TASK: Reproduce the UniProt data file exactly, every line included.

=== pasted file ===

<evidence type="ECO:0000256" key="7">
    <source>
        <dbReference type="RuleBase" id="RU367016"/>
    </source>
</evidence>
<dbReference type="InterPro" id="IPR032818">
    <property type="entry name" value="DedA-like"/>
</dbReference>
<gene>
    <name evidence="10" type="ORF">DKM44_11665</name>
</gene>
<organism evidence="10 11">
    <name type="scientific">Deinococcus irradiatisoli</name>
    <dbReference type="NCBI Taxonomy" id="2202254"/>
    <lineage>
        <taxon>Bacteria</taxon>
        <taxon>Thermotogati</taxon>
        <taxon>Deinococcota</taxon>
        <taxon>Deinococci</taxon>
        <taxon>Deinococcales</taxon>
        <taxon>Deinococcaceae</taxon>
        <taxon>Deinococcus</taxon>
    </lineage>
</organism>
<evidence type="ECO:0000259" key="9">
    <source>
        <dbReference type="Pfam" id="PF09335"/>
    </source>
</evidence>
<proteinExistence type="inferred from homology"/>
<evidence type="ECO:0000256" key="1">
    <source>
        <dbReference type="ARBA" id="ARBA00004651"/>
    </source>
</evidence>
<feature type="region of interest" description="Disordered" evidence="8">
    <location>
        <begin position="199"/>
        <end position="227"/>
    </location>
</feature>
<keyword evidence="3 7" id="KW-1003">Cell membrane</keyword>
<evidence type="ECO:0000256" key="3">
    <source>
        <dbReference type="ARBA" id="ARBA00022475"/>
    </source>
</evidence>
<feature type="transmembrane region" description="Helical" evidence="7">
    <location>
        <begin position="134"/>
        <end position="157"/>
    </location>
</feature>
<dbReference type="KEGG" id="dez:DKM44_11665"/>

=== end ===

<evidence type="ECO:0000256" key="7">
    <source>
        <dbReference type="RuleBase" id="RU367016"/>
    </source>
</evidence>
<dbReference type="InterPro" id="IPR032818">
    <property type="entry name" value="DedA-like"/>
</dbReference>
<gene>
    <name evidence="10" type="ORF">DKM44_11665</name>
</gene>
<organism evidence="10 11">
    <name type="scientific">Deinococcus irradiatisoli</name>
    <dbReference type="NCBI Taxonomy" id="2202254"/>
    <lineage>
        <taxon>Bacteria</taxon>
        <taxon>Thermotogati</taxon>
        <taxon>Deinococcota</taxon>
        <taxon>Deinococci</taxon>
        <taxon>Deinococcales</taxon>
        <taxon>Deinococcaceae</taxon>
        <taxon>Deinococcus</taxon>
    </lineage>
</organism>
<evidence type="ECO:0000259" key="9">
    <source>
        <dbReference type="Pfam" id="PF09335"/>
    </source>
</evidence>
<proteinExistence type="inferred from homology"/>
<evidence type="ECO:0000256" key="1">
    <source>
        <dbReference type="ARBA" id="ARBA00004651"/>
    </source>
</evidence>
<feature type="region of interest" description="Disordered" evidence="8">
    <location>
        <begin position="199"/>
        <end position="227"/>
    </location>
</feature>
<keyword evidence="3 7" id="KW-1003">Cell membrane</keyword>
<evidence type="ECO:0000256" key="3">
    <source>
        <dbReference type="ARBA" id="ARBA00022475"/>
    </source>
</evidence>
<feature type="transmembrane region" description="Helical" evidence="7">
    <location>
        <begin position="134"/>
        <end position="157"/>
    </location>
</feature>
<dbReference type="KEGG" id="dez:DKM44_11665"/>